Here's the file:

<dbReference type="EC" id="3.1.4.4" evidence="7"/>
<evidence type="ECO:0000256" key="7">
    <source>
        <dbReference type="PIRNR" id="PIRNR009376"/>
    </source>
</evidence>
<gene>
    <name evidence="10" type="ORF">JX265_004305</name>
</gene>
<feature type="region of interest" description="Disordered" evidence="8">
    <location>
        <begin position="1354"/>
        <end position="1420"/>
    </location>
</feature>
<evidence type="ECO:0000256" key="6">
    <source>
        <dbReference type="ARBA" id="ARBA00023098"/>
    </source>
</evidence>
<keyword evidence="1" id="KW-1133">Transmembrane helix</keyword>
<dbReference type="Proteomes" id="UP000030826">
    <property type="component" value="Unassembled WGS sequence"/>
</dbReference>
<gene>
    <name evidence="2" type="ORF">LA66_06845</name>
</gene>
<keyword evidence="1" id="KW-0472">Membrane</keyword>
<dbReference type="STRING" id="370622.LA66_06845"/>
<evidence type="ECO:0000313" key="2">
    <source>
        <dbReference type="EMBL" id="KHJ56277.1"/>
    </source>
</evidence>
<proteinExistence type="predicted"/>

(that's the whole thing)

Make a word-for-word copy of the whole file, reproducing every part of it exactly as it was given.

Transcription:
<dbReference type="EC" id="3.1.4.4" evidence="7"/>
<evidence type="ECO:0000256" key="7">
    <source>
        <dbReference type="PIRNR" id="PIRNR009376"/>
    </source>
</evidence>
<gene>
    <name evidence="10" type="ORF">JX265_004305</name>
</gene>
<feature type="region of interest" description="Disordered" evidence="8">
    <location>
        <begin position="1354"/>
        <end position="1420"/>
    </location>
</feature>
<evidence type="ECO:0000256" key="6">
    <source>
        <dbReference type="ARBA" id="ARBA00023098"/>
    </source>
</evidence>
<keyword evidence="1" id="KW-1133">Transmembrane helix</keyword>
<dbReference type="Proteomes" id="UP000030826">
    <property type="component" value="Unassembled WGS sequence"/>
</dbReference>
<gene>
    <name evidence="2" type="ORF">LA66_06845</name>
</gene>
<keyword evidence="1" id="KW-0472">Membrane</keyword>
<dbReference type="STRING" id="370622.LA66_06845"/>
<evidence type="ECO:0000313" key="2">
    <source>
        <dbReference type="EMBL" id="KHJ56277.1"/>
    </source>
</evidence>
<proteinExistence type="predicted"/>